This diary entry doesn’t work very well without a colour image. I’m not quite sure how it will work in the ‘book of the blog’ which is expected to be printed in monochrome; perhaps our imagination will have to be invoked. For today, colour is best.
I thought that the heather display was pretty poor, this year, as we drove through Co. Durham on our way to Yorkshire in mid-August, trying to show off the bloom to our friend visiting from Philadelphia. The lovely purples and mauves were there, to be sure, just not so much of them. According to the National Trust press release, the damage is not limited to the south, but rather the Heather Trust confirms that it encompasses Scotland and northern England as well.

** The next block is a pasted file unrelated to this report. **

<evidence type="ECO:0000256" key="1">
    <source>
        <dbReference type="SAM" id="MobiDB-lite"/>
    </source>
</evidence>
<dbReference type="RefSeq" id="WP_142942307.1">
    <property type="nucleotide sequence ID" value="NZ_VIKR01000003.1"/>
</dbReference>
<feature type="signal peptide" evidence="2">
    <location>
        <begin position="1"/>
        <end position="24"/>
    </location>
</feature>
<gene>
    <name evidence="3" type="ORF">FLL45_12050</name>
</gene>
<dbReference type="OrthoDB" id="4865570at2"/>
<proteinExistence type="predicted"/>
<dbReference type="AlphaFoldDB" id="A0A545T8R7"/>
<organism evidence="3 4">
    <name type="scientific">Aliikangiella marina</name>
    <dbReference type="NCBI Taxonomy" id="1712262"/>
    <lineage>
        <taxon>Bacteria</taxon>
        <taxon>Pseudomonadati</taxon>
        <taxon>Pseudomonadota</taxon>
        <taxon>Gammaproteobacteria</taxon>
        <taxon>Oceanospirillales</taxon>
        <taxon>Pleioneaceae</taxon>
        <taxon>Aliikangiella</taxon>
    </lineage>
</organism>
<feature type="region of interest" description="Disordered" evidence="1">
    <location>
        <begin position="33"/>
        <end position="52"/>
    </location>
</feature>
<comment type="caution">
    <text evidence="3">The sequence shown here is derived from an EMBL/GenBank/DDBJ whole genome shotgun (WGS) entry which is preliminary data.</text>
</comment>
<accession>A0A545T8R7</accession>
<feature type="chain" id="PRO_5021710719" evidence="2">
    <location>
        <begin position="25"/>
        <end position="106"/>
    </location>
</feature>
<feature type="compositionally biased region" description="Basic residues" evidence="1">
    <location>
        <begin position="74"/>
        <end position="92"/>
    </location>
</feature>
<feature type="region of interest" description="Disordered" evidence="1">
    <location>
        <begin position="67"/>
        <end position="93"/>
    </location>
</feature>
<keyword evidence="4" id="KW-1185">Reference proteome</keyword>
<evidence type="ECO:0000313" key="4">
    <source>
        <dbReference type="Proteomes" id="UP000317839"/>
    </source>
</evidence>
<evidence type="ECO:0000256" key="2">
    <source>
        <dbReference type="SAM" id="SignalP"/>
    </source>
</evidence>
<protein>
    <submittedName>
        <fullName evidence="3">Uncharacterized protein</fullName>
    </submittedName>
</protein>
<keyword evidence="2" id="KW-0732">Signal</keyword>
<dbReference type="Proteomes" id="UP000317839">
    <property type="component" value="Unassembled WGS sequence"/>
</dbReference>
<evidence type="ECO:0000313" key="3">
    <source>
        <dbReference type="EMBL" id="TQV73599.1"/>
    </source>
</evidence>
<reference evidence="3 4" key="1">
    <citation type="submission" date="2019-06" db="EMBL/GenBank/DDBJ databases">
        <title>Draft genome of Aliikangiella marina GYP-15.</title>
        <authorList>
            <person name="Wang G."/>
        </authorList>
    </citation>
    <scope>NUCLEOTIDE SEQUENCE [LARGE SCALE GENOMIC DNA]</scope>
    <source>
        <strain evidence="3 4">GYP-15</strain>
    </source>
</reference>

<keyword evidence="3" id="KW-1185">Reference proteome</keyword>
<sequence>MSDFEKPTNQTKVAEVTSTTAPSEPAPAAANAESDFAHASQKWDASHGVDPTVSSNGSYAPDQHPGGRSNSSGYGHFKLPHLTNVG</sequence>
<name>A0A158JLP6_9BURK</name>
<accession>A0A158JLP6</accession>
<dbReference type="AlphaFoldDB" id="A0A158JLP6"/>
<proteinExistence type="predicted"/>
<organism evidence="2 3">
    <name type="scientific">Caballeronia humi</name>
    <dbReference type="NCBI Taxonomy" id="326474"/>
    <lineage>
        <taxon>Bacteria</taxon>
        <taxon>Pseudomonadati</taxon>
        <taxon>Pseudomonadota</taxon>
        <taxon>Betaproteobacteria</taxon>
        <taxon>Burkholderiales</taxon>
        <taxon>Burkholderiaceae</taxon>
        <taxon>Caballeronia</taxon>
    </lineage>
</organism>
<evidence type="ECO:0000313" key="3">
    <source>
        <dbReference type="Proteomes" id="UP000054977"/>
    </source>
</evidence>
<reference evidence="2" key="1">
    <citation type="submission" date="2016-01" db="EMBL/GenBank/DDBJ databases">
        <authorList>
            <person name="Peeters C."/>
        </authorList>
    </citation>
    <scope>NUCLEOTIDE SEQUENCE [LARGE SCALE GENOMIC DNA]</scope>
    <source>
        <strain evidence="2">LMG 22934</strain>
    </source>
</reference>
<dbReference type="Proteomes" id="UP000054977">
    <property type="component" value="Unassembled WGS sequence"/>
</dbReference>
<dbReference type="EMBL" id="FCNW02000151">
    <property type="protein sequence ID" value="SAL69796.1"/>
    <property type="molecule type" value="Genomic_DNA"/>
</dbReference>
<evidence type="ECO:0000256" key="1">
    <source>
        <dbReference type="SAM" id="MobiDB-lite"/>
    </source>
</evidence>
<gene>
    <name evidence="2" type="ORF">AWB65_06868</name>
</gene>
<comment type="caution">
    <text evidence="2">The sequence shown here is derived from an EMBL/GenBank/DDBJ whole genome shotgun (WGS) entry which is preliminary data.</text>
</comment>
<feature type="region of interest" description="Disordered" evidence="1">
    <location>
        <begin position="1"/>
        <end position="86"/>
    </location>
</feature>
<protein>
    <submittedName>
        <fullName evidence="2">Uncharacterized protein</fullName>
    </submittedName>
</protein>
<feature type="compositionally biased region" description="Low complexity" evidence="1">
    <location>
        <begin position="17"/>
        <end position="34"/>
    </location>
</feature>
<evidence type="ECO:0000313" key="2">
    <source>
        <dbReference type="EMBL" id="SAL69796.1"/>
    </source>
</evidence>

Apparently the prolonged heat wave last summer, along with the paucity of rain during the winter, and the onslaught of heather beetle infestation because the winter wasn’t cold enough to kill the larvae, has just about finished off the heather bushes. National Trust rangers were, however, hopeful that the plants will prove to be resilient, as they often are. But the die back is possibly the worst in living memory.
Climate change seems to be eliciting more and more extreme weather conditions, and as we await the remains of Dorian here on our shores, the worst hurricane on record, ever, in the Caribbean basin, it’s all very cautionary indeed. Yet we’ve seemed to be living in an area relatively sheltered from the climate emergency; I’d not thought for a moment that we would see the effects first hand, so dramatically and so soon.